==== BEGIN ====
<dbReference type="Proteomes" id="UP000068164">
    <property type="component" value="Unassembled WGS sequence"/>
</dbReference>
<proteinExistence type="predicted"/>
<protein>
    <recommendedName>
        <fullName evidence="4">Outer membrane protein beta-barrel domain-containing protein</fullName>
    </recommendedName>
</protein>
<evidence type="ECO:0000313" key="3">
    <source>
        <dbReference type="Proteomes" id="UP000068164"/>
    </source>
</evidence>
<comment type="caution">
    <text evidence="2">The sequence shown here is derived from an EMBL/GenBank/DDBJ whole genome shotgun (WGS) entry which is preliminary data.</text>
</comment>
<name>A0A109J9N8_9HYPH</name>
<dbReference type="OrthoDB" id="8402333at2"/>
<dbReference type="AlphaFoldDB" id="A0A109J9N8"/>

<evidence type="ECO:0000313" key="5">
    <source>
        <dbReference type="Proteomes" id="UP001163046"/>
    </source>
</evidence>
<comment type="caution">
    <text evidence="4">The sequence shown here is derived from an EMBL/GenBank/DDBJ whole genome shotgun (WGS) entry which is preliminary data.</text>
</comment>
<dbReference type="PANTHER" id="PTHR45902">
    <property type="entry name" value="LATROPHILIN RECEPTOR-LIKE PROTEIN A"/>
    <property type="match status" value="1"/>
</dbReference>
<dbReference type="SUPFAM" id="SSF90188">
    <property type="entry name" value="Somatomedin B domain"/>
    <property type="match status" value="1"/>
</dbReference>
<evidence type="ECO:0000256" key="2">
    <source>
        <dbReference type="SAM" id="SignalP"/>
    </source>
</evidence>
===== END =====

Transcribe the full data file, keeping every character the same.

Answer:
<dbReference type="Proteomes" id="UP000068164">
    <property type="component" value="Unassembled WGS sequence"/>
</dbReference>
<proteinExistence type="predicted"/>
<protein>
    <recommendedName>
        <fullName evidence="4">Outer membrane protein beta-barrel domain-containing protein</fullName>
    </recommendedName>
</protein>
<evidence type="ECO:0000313" key="3">
    <source>
        <dbReference type="Proteomes" id="UP000068164"/>
    </source>
</evidence>
<comment type="caution">
    <text evidence="2">The sequence shown here is derived from an EMBL/GenBank/DDBJ whole genome shotgun (WGS) entry which is preliminary data.</text>
</comment>
<name>A0A109J9N8_9HYPH</name>
<dbReference type="OrthoDB" id="8402333at2"/>
<dbReference type="AlphaFoldDB" id="A0A109J9N8"/>

<evidence type="ECO:0000313" key="5">
    <source>
        <dbReference type="Proteomes" id="UP001163046"/>
    </source>
</evidence>
<comment type="caution">
    <text evidence="4">The sequence shown here is derived from an EMBL/GenBank/DDBJ whole genome shotgun (WGS) entry which is preliminary data.</text>
</comment>
<dbReference type="PANTHER" id="PTHR45902">
    <property type="entry name" value="LATROPHILIN RECEPTOR-LIKE PROTEIN A"/>
    <property type="match status" value="1"/>
</dbReference>
<dbReference type="SUPFAM" id="SSF90188">
    <property type="entry name" value="Somatomedin B domain"/>
    <property type="match status" value="1"/>
</dbReference>
<evidence type="ECO:0000256" key="2">
    <source>
        <dbReference type="SAM" id="SignalP"/>
    </source>
</evidence>